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The Dow Jones plus a recession is another matter entirely. Rollback of the second half of the year may remain a pipe dream

4 min 32

After an enchanting half-year results, the US stock market symbolically rolled back in Friday trading. The Dow Jones and S&P 500 gained just over one percent. The Nasdaq edged up 0.9%.

Despite this, weekly indicators do not let you relax on the weekends, and remind you that the market is in a bearish phase of its state. A modest 1.3% drop in the Dow Jones following the results of the five-day period that ended was more than made up for by an almost 7% collapse in the broad market index and a 4% loss in the Nasdaq Composite.

The essence of Friday’s increase is spoken by the growth leaders themselves, whose list in the DJIA was headed by such classic defensive papers as McDonalds (MCD) +2.46% and Coca-Cola Company (KO) +2.33%. In addition to food and drink, Americans were worried about national defense, so the top three best performers are closed by Boeing (BA) +2.28% – a manufacturer of not only civil aviation equipment, but also a wide range of military ones.

The building of the New York Stock Exchange. Photo: Reuters

Investors also remembered the shares of Big Tech lying somewhere on the periphery. Against this background, its representatives such as Amazon (AMZN) +3.15%, Apple (AAPL) +1.62% and Microsoft (MSFT) +1.07% were marked by growth.

Outlook Micron Technology confused chipmakers

At the same time, so that no one is forgotten, the bears staged a demonstrative flogging in the semiconductor sector against the backdrop of disappointing financial projections Micron Technology (MU) -2.95%. The company cut its current-quarter revenue guidance to $7.2 billion from $9 billion amid a 5% drop in smartphone sales and a 10% drop in personal computer sales in the second half of the year.

Micron is a supplier to such consumer electronics giants as Apple, Motorola and Asus, so it has a good understanding of the trends in the industry. And the company’s outlook is a strong indication that the PC and smartphone market could be on the cusp of a major collapse after two years of “quarantine” demand. If we translate percentages into pieces, the market may not count the purchases of 130 million smartphones, and 30 million computers.

After such news, it was a sin for sellers not to take advantage of the situation and not establish their dictatorship in the shares of chipmakers. More than 4% of capitalization was washed away in the shares of Nvidia (NVDA), more than 3% were lost in the securities of Advanced Micro Devices (AMD), Qualcomm (QCOM) and Texas Instruments (TXN). Well, the 5% hit in Applied Materials (AMAT) looks like a fat dot in Friday’s bearish receipt.

Retail stocks continue to struggle

According to the good old tradition, American retail continues to finish off investors. Passions had not yet subsided after the quarterly reporting of Bed Bath & Beyond (BBBY), as the next corporate news brought down the papers of Kohl’s Corporation (KSS), which collapsed by almost 20%.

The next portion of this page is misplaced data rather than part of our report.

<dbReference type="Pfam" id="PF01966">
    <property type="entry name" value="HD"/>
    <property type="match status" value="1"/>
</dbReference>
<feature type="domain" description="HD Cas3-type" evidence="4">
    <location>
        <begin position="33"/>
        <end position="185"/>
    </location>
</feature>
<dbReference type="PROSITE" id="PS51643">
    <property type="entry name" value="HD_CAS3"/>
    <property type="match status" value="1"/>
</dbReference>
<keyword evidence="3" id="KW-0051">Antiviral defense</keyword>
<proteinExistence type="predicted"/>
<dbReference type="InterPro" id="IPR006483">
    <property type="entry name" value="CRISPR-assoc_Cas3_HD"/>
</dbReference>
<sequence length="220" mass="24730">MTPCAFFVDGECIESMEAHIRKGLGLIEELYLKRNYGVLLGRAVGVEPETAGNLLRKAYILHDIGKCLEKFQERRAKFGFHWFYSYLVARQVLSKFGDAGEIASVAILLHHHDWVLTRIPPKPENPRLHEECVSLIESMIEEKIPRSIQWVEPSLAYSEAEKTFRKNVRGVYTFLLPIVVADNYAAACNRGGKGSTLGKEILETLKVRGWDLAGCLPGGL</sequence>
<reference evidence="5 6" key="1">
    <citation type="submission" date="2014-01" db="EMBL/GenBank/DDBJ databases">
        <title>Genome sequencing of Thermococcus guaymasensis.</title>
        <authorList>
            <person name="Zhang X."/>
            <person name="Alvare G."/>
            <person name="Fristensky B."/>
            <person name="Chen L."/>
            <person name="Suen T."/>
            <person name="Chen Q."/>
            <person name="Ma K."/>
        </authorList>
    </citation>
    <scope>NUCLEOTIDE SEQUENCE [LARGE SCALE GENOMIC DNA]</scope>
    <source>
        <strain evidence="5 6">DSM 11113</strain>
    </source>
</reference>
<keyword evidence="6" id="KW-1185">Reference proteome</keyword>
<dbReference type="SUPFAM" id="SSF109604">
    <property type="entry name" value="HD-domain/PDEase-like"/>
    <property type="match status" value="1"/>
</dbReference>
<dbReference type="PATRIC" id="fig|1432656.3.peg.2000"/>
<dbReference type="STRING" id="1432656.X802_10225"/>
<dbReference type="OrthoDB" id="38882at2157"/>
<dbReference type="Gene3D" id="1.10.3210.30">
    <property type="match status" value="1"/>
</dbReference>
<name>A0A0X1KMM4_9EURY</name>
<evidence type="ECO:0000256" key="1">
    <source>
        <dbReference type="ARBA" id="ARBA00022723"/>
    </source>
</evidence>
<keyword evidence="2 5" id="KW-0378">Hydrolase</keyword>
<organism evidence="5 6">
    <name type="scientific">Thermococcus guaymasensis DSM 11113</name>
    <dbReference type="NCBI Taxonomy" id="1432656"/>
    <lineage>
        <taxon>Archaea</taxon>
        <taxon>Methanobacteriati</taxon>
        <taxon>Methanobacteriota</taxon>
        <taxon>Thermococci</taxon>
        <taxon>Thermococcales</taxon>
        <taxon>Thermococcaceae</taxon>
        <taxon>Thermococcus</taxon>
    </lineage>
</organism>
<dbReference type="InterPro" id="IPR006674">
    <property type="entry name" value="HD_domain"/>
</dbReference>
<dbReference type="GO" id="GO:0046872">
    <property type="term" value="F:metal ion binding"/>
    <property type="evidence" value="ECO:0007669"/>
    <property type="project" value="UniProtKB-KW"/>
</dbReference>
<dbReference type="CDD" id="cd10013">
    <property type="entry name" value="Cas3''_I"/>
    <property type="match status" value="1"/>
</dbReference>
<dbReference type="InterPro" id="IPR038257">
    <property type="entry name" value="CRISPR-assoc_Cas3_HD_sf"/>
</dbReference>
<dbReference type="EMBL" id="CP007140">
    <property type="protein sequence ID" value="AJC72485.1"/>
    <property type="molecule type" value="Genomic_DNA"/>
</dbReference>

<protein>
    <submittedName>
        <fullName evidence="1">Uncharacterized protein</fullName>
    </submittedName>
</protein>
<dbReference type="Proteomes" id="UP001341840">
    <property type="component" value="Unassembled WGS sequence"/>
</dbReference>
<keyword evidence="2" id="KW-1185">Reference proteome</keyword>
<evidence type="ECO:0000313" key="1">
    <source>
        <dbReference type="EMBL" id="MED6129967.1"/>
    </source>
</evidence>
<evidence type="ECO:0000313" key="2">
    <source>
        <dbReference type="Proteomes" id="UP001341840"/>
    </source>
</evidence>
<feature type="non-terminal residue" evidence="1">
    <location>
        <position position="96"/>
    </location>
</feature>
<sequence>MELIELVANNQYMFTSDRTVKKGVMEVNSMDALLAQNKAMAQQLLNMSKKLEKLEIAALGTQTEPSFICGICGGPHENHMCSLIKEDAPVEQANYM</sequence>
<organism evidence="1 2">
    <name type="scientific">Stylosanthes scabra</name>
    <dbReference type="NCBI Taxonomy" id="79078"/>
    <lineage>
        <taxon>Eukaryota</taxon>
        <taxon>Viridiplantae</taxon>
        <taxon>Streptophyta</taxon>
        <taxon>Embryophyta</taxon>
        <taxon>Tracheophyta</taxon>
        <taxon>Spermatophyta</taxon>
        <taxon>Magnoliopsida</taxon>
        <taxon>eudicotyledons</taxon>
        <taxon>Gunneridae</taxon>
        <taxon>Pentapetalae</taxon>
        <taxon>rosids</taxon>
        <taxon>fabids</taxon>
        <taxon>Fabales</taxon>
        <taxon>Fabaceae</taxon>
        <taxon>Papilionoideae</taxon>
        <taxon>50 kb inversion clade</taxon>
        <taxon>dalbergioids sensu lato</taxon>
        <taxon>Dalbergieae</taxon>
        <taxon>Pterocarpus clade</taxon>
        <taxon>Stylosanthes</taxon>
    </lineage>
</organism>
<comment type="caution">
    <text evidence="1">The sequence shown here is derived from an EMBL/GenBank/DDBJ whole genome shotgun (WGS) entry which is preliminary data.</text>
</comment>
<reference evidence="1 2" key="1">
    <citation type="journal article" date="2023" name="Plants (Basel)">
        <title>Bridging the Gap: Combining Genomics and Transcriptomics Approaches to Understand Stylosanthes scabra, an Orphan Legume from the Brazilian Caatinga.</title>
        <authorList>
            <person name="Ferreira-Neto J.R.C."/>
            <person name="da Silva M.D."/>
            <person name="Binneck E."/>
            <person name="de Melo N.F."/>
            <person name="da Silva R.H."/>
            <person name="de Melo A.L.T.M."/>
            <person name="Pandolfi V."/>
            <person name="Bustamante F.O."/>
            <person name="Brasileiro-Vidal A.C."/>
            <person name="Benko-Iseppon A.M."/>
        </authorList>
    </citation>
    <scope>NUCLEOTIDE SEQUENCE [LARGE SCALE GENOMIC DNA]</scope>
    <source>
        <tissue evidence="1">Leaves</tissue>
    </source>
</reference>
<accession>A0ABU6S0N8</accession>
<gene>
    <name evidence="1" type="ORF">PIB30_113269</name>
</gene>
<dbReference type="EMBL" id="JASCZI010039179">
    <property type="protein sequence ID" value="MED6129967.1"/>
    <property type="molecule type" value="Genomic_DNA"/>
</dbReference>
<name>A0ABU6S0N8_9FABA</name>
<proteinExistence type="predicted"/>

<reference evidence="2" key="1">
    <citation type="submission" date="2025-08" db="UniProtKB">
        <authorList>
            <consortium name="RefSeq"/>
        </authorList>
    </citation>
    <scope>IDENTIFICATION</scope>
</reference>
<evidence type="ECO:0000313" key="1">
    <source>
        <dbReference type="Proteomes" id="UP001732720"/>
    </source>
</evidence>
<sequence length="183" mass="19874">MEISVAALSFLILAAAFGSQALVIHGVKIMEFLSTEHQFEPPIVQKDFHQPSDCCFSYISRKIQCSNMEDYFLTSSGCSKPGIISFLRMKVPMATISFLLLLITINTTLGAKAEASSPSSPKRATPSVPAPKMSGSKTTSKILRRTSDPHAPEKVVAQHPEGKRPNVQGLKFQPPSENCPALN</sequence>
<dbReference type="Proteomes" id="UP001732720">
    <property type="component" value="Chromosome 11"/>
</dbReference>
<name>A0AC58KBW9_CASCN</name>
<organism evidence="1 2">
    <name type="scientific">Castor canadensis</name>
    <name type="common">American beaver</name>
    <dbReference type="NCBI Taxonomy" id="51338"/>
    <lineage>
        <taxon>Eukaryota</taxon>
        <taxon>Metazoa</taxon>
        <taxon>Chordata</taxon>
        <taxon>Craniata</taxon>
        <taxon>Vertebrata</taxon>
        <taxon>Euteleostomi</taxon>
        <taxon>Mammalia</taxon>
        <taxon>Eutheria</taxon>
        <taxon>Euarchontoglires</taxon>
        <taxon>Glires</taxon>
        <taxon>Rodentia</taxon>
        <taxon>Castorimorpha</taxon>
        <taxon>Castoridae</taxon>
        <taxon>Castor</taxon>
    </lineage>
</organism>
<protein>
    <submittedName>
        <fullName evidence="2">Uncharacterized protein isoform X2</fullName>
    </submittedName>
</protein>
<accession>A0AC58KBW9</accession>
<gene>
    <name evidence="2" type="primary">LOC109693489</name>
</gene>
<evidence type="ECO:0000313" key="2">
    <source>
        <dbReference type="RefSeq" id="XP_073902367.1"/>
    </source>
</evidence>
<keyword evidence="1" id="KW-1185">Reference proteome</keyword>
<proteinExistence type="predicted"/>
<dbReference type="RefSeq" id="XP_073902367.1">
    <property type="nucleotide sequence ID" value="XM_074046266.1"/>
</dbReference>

Firstly, the company significantly cut its quarterly financial forecast amid a decline in consumer activity, and secondly, it announced the termination of negotiations to sell its business, citing the unfavorable market conditions in the industry at the moment for such transactions.

Oil had little effect on oil stocks

More than 2.5% added on Friday quotations of futures contracts for oil. West Texas WTI returns to above $108/bbl. The price tag for the North Sea oil standard Brent exceeded $111. At the same time, shares of energy companies showed themselves rather weakly against this background. Only ExxonMobil (XOM), Occidental Petroleum (OXY), Phillips 66 (PSX) and Marathon Petroleum added more than 2%. Shares of Chevron (CVX), ConocoPhillips (COP) and EOG Resources (EOG) added more than a percent, while Hess (HES) and Cheniere (LNG) closed in the red.

Dow Jones and S&P 500 with a recession is a different matter

Analysts and economists continue not only to evaluate the results of the half year and quarter, but also try to model some probabilistic trends. The anti-record of the S&P 500 index based on the results of the first half of the year further divided optimists and supporters of a conservative assessment of the current situation. The former give historical examples of market recovery after a fall, while the latter also try to rely on more extensive data.

In the light of the Fed’s aggressive policy, a more interesting sample will be not statistics on declines as such, but market movements accompanied by a recession. Analysis Wells Fargo Investment Institute shows that such periods lasted an average of 20 months and brought negative returns of almost 38%.

Bear markets outside of a recession lasted an average of half a year. This is almost the same as what we have at the moment during 2022, and brought an average “profitability” of minus 29%. In aggregate, the average bear market lasted about 16 months and generated a negative return of 35%.

Analysts at Bank of America went even further. In the literal sense of the word. In their opinion, the government bond market is going through the most difficult times since 1865. And the US stock market, adjusted for inflation, is on track for the 1872 situation.

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